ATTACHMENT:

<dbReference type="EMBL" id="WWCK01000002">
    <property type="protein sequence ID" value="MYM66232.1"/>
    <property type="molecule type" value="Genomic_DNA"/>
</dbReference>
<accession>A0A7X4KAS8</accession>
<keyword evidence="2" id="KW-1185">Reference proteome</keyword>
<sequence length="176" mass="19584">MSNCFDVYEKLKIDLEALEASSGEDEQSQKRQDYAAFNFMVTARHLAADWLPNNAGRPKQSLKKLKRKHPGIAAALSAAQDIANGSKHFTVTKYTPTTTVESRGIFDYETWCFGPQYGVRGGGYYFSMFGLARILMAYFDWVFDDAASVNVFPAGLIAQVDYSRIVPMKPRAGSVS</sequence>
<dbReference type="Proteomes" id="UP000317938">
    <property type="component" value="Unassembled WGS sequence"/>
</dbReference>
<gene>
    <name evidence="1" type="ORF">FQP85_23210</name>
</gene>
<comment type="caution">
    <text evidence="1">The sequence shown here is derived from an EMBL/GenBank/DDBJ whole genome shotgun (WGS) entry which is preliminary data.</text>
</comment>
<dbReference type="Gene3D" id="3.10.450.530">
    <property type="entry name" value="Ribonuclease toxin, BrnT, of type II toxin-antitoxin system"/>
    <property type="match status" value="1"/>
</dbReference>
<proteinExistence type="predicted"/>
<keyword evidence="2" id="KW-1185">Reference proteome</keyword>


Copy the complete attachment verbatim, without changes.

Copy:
<dbReference type="EMBL" id="WWCK01000002">
    <property type="protein sequence ID" value="MYM66232.1"/>
    <property type="molecule type" value="Genomic_DNA"/>
</dbReference>
<accession>A0A7X4KAS8</accession>
<keyword evidence="2" id="KW-1185">Reference proteome</keyword>
<sequence length="176" mass="19584">MSNCFDVYEKLKIDLEALEASSGEDEQSQKRQDYAAFNFMVTARHLAADWLPNNAGRPKQSLKKLKRKHPGIAAALSAAQDIANGSKHFTVTKYTPTTTVESRGIFDYETWCFGPQYGVRGGGYYFSMFGLARILMAYFDWVFDDAASVNVFPAGLIAQVDYSRIVPMKPRAGSVS</sequence>
<dbReference type="Proteomes" id="UP000317938">
    <property type="component" value="Unassembled WGS sequence"/>
</dbReference>
<gene>
    <name evidence="1" type="ORF">FQP85_23210</name>
</gene>
<comment type="caution">
    <text evidence="1">The sequence shown here is derived from an EMBL/GenBank/DDBJ whole genome shotgun (WGS) entry which is preliminary data.</text>
</comment>
<dbReference type="Gene3D" id="3.10.450.530">
    <property type="entry name" value="Ribonuclease toxin, BrnT, of type II toxin-antitoxin system"/>
    <property type="match status" value="1"/>
</dbReference>
<proteinExistence type="predicted"/>
<keyword evidence="2" id="KW-1185">Reference proteome</keyword>